For many years now using off camera flashes has been a critical way for me to be a more creative photographer while also allowing me to develop my own shooting style.
Specifically, work often has me shooting fast moving action. For this, I need to use what is called “high speed sync” (HSS), which allows me to shoot at shutter speeds well above most camera’s normal flash sync speed of 1/200 or 1/250 of a second, depending on the camera.
With my recent purchase of the Nikon Z9, I was curious if my current set up of Broncolor Silos L 800 flashes would work as seamlessly as they did with my Nikon D5. However, I was unable to find any details when searching online or watching videos on YouTube.
So, as any good photographer should, I set up a test shoot in real world conditions to see how well HSS would work with the Nikon Z9.
Picking a Site for a Test Shoot
For the shoot I knew I wanted someone who could perform some amazing action movements so I messaged my friend and world renowned Tricking performer, Daisuke Takahashi. This would be the first time shooting with him in about 4 years so I was excited to see what we could create.
As I wanted to use my flashes, I picked a spot I had used for a shoot in Shibuya in 2021. A little up from Shibuya Station there is a walkway under the raised highway that ーeven on a nice dayー is quite dark, with a cool underground, gritty feel to it. Even better, if you avoid the lunch time rush, very few people use this walkway during weekdays, so we were pretty free to use it as we wished.
Test Shooting with Daisuke Takahashi
When doing shoots with my flashes, even when my main goal is to shoot action, I always start off with shooting portraits of my subject.
Daisuke is a good looking guy with a great vibe, so for this shoot I was excited to get some cool portraits of him as well. The practical reason for this is, when working outside with flashes, it can take a little tweaking of the power of the flash, camera settings, and camera/flash position to get a good balance between the natural light and the light the flashes produce.
If I was to try to do this while Daisuke was jumping and flipping around I would waste not only our time, but his precious energy as well. Furthermore, if I was to shoot a lot of action before the portraits, Daisuke could end up getting sweaty, and that is not something either he or I would like to have in the portrait pictures.
Getting my camera ready and setting up my flashes and transmitter, I was a little nervous and excited to see how well the flashes would work. And, I am happy to say, they worked just as well as I was hoping. From the first shot to the last, the flashes went off without a hitch for every situation I could create.
Flash and Ambient Light
Not wanting to kill too much of the ambient light, I started the portraits at 1/320th of a second. This is already above the Nikon Z9’s built-in flash sync speed. No problems!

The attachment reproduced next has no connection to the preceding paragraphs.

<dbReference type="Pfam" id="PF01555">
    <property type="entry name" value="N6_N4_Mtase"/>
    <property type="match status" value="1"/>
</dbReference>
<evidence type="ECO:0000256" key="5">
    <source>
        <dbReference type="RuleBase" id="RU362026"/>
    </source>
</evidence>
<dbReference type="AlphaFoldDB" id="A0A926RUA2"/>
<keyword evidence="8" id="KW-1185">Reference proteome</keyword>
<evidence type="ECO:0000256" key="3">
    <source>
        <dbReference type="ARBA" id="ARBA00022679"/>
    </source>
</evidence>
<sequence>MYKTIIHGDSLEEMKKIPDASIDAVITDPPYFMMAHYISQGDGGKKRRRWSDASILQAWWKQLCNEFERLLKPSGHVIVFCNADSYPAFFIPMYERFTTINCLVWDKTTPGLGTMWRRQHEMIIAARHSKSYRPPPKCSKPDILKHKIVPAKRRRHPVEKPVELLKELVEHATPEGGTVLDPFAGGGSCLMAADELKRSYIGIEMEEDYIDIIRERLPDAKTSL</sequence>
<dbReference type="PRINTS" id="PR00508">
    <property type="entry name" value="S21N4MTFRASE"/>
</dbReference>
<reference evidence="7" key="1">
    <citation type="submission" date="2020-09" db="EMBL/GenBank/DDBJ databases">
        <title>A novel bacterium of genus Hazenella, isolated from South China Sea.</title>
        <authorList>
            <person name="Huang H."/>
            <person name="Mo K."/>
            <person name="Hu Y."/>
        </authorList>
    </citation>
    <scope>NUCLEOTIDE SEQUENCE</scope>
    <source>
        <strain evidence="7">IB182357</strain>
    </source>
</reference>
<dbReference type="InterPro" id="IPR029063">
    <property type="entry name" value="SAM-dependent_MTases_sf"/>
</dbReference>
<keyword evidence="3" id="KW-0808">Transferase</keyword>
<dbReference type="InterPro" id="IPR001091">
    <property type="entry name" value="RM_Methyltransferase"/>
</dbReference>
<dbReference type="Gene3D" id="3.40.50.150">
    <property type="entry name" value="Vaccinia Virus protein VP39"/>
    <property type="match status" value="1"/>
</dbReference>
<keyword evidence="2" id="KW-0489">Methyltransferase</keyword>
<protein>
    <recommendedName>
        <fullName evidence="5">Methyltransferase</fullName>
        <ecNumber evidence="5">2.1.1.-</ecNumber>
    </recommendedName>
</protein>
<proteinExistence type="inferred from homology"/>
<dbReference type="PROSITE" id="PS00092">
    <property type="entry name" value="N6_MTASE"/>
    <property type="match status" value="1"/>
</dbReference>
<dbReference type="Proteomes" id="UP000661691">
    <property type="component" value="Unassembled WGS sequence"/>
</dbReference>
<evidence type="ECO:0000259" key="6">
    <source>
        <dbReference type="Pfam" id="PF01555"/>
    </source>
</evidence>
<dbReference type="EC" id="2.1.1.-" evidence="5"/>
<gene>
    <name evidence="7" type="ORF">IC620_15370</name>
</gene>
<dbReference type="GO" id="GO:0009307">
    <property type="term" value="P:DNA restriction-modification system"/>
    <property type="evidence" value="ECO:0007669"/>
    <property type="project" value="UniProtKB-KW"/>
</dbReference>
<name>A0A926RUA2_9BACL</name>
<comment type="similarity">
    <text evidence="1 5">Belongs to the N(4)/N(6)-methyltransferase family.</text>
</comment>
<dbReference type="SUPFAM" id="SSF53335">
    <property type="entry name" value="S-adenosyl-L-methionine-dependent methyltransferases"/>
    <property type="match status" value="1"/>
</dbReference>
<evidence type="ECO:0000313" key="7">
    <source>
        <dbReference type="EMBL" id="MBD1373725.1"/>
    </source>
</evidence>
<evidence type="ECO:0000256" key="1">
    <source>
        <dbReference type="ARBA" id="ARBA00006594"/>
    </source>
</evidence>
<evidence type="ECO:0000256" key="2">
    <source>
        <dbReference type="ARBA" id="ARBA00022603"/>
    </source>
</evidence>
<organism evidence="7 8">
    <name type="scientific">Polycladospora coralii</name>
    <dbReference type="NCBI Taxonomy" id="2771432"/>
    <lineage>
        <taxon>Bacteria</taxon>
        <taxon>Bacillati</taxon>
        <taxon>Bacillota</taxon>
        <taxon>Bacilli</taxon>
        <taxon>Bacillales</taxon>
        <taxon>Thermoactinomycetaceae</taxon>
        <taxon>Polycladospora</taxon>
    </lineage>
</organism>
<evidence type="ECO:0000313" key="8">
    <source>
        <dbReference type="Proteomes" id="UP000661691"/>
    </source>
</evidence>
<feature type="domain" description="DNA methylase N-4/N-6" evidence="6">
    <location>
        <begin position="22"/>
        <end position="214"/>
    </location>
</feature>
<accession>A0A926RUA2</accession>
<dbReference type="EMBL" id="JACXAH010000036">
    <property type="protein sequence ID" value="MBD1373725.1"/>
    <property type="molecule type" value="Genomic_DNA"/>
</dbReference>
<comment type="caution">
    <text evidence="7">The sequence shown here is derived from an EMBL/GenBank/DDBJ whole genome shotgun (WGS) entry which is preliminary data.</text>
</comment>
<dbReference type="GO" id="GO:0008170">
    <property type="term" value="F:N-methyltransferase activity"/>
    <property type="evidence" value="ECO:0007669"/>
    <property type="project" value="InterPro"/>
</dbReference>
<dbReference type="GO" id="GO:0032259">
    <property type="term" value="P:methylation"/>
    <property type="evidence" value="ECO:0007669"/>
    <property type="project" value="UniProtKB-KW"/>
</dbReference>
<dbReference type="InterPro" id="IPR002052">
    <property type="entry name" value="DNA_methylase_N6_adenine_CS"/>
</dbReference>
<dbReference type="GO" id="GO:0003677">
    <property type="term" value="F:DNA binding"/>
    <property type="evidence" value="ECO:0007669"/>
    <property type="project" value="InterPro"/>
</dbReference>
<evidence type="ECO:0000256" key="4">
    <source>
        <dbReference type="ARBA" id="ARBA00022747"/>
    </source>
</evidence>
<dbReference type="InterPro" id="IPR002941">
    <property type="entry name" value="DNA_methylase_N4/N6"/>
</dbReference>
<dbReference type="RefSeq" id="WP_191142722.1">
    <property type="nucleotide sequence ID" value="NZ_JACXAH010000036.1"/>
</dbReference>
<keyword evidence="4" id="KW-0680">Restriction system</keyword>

Changing positions to put a strong backlight from the sun, I then increased the shutter speed to 1/1000th of a second and used the flash as a nice side fill light. Again, no problems!
Lastly, as I knew I wanted to shoot some action at the end of our shoot I brought the shutter speed up to 1/1600th of a second, bringing down the ambient light to give a darker, moodier tone to the images, and again, NO PROBLEM!!
Also, by bringing the shutter speed up to 1/1600th of a second I was able to shoot Daisuke’s amazing action with confidence that nothing would be blurry in the image.
Playing with Shutter Speed
At times it is cool to shoot action with a slower shutter. (Car racing uses slower shutter speed than you would expect, for example.) But I wanted to really freeze him while he was flipping in the air. And I am happy to say after a few tries we got an image we were both super happy with!
In the pictures you see here you may notice that the images don’t seem so “flashy”. This is because I had Daisuke stand or perform in a small sliver of sunlight that I used as the main light. Then I used my flash to act as a fill light from the side to give better balance to the image. This is just one way to use flashes outside, but it is something I will often do when shooting at times the sun is in a cool position.
So in the end I am happy to say that the whole system worked flawlessly.
If you are using flashes with your Nikon Z9 you should have no issues as far as I could find at this time. It is so nice when your gear just works as it is supposed to because this is when you can forget the technical aspects of the shoot and concentrate on being creative and having a good time.
Jason Halayko is a professional photographer specializing in action sports and portrait photography. Follow him on Twitter (@jason_halayko), and on Instagram (@jason_halayko), and find his work here on JAPAN Forward.